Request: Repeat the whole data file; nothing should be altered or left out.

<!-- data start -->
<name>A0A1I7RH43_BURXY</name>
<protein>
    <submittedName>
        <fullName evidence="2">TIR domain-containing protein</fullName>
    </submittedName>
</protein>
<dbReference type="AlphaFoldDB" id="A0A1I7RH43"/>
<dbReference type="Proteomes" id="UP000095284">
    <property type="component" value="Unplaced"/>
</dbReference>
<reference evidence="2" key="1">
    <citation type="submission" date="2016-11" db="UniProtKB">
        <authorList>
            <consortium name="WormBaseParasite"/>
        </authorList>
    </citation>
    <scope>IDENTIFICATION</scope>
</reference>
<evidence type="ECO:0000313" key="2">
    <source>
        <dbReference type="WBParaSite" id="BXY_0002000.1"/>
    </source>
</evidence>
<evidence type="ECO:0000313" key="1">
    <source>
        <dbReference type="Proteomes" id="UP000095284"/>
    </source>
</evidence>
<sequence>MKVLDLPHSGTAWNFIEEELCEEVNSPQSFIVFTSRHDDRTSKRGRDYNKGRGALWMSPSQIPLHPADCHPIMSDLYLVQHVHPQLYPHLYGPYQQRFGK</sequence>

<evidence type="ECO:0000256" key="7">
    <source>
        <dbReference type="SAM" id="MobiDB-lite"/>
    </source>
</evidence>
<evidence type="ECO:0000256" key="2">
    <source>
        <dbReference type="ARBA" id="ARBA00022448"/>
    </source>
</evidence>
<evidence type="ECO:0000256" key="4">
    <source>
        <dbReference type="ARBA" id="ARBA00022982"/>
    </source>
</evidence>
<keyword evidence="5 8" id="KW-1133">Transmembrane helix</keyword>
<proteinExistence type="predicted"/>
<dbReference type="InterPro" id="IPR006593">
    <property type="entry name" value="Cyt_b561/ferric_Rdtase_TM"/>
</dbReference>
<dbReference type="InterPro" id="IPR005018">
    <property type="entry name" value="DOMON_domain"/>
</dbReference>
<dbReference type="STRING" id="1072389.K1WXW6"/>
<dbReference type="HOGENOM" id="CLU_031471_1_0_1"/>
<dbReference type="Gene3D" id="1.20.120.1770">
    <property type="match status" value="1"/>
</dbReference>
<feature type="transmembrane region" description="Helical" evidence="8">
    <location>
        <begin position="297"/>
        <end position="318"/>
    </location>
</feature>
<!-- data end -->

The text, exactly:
<name>A0A1I7RH43_BURXY</name>
<protein>
    <submittedName>
        <fullName evidence="2">TIR domain-containing protein</fullName>
    </submittedName>
</protein>
<dbReference type="AlphaFoldDB" id="A0A1I7RH43"/>
<dbReference type="Proteomes" id="UP000095284">
    <property type="component" value="Unplaced"/>
</dbReference>
<reference evidence="2" key="1">
    <citation type="submission" date="2016-11" db="UniProtKB">
        <authorList>
            <consortium name="WormBaseParasite"/>
        </authorList>
    </citation>
    <scope>IDENTIFICATION</scope>
</reference>
<evidence type="ECO:0000313" key="2">
    <source>
        <dbReference type="WBParaSite" id="BXY_0002000.1"/>
    </source>
</evidence>
<evidence type="ECO:0000313" key="1">
    <source>
        <dbReference type="Proteomes" id="UP000095284"/>
    </source>
</evidence>
<sequence>MKVLDLPHSGTAWNFIEEELCEEVNSPQSFIVFTSRHDDRTSKRGRDYNKGRGALWMSPSQIPLHPADCHPIMSDLYLVQHVHPQLYPHLYGPYQQRFGK</sequence>

<evidence type="ECO:0000256" key="7">
    <source>
        <dbReference type="SAM" id="MobiDB-lite"/>
    </source>
</evidence>
<evidence type="ECO:0000256" key="2">
    <source>
        <dbReference type="ARBA" id="ARBA00022448"/>
    </source>
</evidence>
<evidence type="ECO:0000256" key="4">
    <source>
        <dbReference type="ARBA" id="ARBA00022982"/>
    </source>
</evidence>
<keyword evidence="5 8" id="KW-1133">Transmembrane helix</keyword>
<proteinExistence type="predicted"/>
<dbReference type="InterPro" id="IPR006593">
    <property type="entry name" value="Cyt_b561/ferric_Rdtase_TM"/>
</dbReference>
<dbReference type="InterPro" id="IPR005018">
    <property type="entry name" value="DOMON_domain"/>
</dbReference>
<dbReference type="STRING" id="1072389.K1WXW6"/>
<dbReference type="HOGENOM" id="CLU_031471_1_0_1"/>
<dbReference type="Gene3D" id="1.20.120.1770">
    <property type="match status" value="1"/>
</dbReference>
<feature type="transmembrane region" description="Helical" evidence="8">
    <location>
        <begin position="297"/>
        <end position="318"/>
    </location>
</feature>